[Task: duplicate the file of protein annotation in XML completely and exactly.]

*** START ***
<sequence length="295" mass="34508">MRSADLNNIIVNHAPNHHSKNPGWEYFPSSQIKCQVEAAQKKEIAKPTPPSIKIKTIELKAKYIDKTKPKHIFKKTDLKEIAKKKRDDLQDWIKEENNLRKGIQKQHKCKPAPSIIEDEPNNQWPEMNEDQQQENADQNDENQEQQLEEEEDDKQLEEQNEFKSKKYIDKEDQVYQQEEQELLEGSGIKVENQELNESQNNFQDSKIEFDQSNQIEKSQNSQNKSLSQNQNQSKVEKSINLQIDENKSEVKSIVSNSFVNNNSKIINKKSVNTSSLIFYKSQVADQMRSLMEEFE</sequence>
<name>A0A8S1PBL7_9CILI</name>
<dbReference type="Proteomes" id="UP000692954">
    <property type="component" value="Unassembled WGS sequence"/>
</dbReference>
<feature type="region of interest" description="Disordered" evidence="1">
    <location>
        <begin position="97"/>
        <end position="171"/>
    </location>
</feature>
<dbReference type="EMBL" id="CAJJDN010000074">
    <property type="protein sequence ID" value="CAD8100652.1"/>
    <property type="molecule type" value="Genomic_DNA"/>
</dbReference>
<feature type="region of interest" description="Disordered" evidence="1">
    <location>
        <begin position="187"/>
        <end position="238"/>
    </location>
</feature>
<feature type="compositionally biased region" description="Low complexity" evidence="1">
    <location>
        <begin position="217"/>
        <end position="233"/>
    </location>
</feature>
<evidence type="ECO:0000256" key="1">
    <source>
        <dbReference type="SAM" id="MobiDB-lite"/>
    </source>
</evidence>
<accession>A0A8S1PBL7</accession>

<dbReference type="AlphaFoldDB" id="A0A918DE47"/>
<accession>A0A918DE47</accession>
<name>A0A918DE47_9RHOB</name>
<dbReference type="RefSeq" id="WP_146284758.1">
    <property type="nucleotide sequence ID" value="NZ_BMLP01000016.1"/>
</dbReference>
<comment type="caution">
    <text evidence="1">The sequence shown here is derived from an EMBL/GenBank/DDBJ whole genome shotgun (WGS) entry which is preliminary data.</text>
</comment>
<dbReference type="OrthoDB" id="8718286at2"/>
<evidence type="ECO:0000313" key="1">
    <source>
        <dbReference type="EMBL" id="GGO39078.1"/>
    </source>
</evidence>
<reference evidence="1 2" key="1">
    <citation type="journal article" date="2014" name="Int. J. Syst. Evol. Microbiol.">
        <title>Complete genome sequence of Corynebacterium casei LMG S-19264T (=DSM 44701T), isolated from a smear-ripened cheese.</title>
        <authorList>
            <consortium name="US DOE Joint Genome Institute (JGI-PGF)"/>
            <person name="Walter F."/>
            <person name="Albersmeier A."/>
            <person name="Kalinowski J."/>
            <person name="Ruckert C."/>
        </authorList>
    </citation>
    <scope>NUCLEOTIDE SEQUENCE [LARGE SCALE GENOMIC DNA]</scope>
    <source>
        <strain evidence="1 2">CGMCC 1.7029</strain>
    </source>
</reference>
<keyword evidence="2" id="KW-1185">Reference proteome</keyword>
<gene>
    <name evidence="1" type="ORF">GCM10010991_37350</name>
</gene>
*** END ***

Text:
<sequence length="295" mass="34508">MRSADLNNIIVNHAPNHHSKNPGWEYFPSSQIKCQVEAAQKKEIAKPTPPSIKIKTIELKAKYIDKTKPKHIFKKTDLKEIAKKKRDDLQDWIKEENNLRKGIQKQHKCKPAPSIIEDEPNNQWPEMNEDQQQENADQNDENQEQQLEEEEDDKQLEEQNEFKSKKYIDKEDQVYQQEEQELLEGSGIKVENQELNESQNNFQDSKIEFDQSNQIEKSQNSQNKSLSQNQNQSKVEKSINLQIDENKSEVKSIVSNSFVNNNSKIINKKSVNTSSLIFYKSQVADQMRSLMEEFE</sequence>
<name>A0A8S1PBL7_9CILI</name>
<dbReference type="Proteomes" id="UP000692954">
    <property type="component" value="Unassembled WGS sequence"/>
</dbReference>
<feature type="region of interest" description="Disordered" evidence="1">
    <location>
        <begin position="97"/>
        <end position="171"/>
    </location>
</feature>
<dbReference type="EMBL" id="CAJJDN010000074">
    <property type="protein sequence ID" value="CAD8100652.1"/>
    <property type="molecule type" value="Genomic_DNA"/>
</dbReference>
<feature type="region of interest" description="Disordered" evidence="1">
    <location>
        <begin position="187"/>
        <end position="238"/>
    </location>
</feature>
<feature type="compositionally biased region" description="Low complexity" evidence="1">
    <location>
        <begin position="217"/>
        <end position="233"/>
    </location>
</feature>
<evidence type="ECO:0000256" key="1">
    <source>
        <dbReference type="SAM" id="MobiDB-lite"/>
    </source>
</evidence>
<accession>A0A8S1PBL7</accession>

<dbReference type="AlphaFoldDB" id="A0A918DE47"/>
<accession>A0A918DE47</accession>
<name>A0A918DE47_9RHOB</name>
<dbReference type="RefSeq" id="WP_146284758.1">
    <property type="nucleotide sequence ID" value="NZ_BMLP01000016.1"/>
</dbReference>
<comment type="caution">
    <text evidence="1">The sequence shown here is derived from an EMBL/GenBank/DDBJ whole genome shotgun (WGS) entry which is preliminary data.</text>
</comment>
<dbReference type="OrthoDB" id="8718286at2"/>
<evidence type="ECO:0000313" key="1">
    <source>
        <dbReference type="EMBL" id="GGO39078.1"/>
    </source>
</evidence>
<reference evidence="1 2" key="1">
    <citation type="journal article" date="2014" name="Int. J. Syst. Evol. Microbiol.">
        <title>Complete genome sequence of Corynebacterium casei LMG S-19264T (=DSM 44701T), isolated from a smear-ripened cheese.</title>
        <authorList>
            <consortium name="US DOE Joint Genome Institute (JGI-PGF)"/>
            <person name="Walter F."/>
            <person name="Albersmeier A."/>
            <person name="Kalinowski J."/>
            <person name="Ruckert C."/>
        </authorList>
    </citation>
    <scope>NUCLEOTIDE SEQUENCE [LARGE SCALE GENOMIC DNA]</scope>
    <source>
        <strain evidence="1 2">CGMCC 1.7029</strain>
    </source>
</reference>
<keyword evidence="2" id="KW-1185">Reference proteome</keyword>
<gene>
    <name evidence="1" type="ORF">GCM10010991_37350</name>
</gene>